May 1, 2017: Musician Collapses, Dies at Own Tribute Concert

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Col. Bruce Hampton (Photo from his Facebook page)

Many musicians have expressed a wish to spend their final moments on Earth performing for their fans. Col. Bruce Hampton, called a “Jam Scene Patriarch” by, died during his own tribute concert on May 1, 2017. The guitarist/singer, the former leader of bands such as the Hampton Grease Band and Aquarium Rescue Unit, passed out during a performance of the R&B staple “Turn on Your Lovelight” at the event called “Hampton 70: A Celebration of Col. Bruce Hampton.” He was taken to Emory University Hospital, where he died. Hampton had turned 70 the day before.

More than 30 musicians were on hand at the concert, held at Atlanta’s Fox Theatre, to honor the veteran Southern rocker, including Jimmy Herring, Warren Haynes, Phish’s Jon Fishman, John Popper of Blues Traveler, keyboardist Chuck Leavell, R.E.M.’s Peter Buck, and Susan Tedeschi and Derek Trucks. After Hampton collapsed and was carried offstage, actor Billy Bob Thornton, also on the bill, made an announcement that the show was over. He did not disclose the reason.

Watch Hampton and friends perform at that concert

Hampton’s family issued the following statement: “After collapsing on stage surrounded by his friends, family, fans and the people he loved, Col. Bruce Hampton has passed away. The family is asking for respect and privacy at this difficult time.”

Related: Another acclaimed musician died onstage, in 2020

Col. Bruce Hampton (right) with Susan Tedeschi and Derek Trucks

Born Gustav Valentine Berglund III, on April 30, 1947, in Oak Ridge, Tenn., he took the names Colonel Hampton B. Coles, Retired and Col. Bruce Hampton Ret. professionally. With the Hampton Grease Band, he released the album Music to Eat on Columbia Records in 1971. It sold miserably (reportedly the second worst-selling album on the label to that time, surpassed only by a yoga album), but Hampton began to build a loyal following that stood with him as he drifted from one project to another over the years.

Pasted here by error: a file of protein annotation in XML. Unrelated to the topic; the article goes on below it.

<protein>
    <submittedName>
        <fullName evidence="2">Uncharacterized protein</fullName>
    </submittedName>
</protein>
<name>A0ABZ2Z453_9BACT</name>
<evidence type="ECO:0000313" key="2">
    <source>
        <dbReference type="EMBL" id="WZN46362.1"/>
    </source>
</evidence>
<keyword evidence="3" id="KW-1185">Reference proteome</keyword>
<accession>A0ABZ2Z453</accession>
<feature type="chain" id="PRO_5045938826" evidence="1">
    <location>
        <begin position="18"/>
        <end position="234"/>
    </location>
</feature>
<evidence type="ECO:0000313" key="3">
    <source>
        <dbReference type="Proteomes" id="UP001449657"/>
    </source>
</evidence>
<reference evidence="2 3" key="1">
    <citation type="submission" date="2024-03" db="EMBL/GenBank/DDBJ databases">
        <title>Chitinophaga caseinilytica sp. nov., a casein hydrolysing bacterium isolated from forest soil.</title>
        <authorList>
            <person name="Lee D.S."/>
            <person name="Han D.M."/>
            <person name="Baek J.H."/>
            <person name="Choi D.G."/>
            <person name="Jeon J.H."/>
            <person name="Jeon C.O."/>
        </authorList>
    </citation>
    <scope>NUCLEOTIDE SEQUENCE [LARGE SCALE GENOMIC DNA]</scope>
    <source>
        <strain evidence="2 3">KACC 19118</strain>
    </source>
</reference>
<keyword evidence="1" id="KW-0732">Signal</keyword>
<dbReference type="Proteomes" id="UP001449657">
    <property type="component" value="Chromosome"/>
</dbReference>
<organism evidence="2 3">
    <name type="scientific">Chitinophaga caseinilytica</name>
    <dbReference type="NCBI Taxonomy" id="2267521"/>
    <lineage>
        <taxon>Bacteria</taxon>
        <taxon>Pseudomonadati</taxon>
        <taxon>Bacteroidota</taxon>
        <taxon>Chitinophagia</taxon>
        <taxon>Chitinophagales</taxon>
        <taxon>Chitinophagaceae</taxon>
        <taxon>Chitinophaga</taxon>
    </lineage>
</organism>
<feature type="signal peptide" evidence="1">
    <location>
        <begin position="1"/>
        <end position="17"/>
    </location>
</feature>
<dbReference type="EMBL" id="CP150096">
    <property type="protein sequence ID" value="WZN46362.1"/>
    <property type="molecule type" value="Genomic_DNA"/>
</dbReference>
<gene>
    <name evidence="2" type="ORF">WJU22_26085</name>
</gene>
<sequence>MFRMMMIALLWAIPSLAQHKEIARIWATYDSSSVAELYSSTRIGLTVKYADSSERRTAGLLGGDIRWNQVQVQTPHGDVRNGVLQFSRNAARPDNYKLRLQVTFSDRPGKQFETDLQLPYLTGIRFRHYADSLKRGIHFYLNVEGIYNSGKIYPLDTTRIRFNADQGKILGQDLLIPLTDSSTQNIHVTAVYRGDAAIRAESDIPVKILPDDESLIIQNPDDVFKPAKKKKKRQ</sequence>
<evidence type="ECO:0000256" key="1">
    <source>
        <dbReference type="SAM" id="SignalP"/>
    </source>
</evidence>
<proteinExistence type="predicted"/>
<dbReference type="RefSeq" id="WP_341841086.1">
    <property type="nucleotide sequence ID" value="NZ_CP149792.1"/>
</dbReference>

Hampton’s later bands, including the Late Bronze Age and the experimental Aquarium Rescue Unit, drew large numbers of fans to their concerts and Hampton was considered a progenitor of what became known as the jam band scene, along with such better known outfits as the Grateful Dead, Phish and the Allman Brothers Band.

Hampton released albums with his various units on the Capricorn, Terminus, Volcano and Ropeadope labels, among others. Among the bands with which he was associated were Fiji Mariners, Codetalkers and the Quark Alliance.

He was instrumental in launching the annual H.O.R.D.E. festival in the ’90s. Susan Tedeschi wrote a song in tribute to Hampton, titled “Hampmotized.”

A documentary film, Basically Frightened: The Musical Madness of Col. Bruce Hampton, Ret., premiered in 2012.

Watch Hampton performing “Turn on Your Lovelight” with Gov’t Mule in 2007

Best Classic Bands Staff

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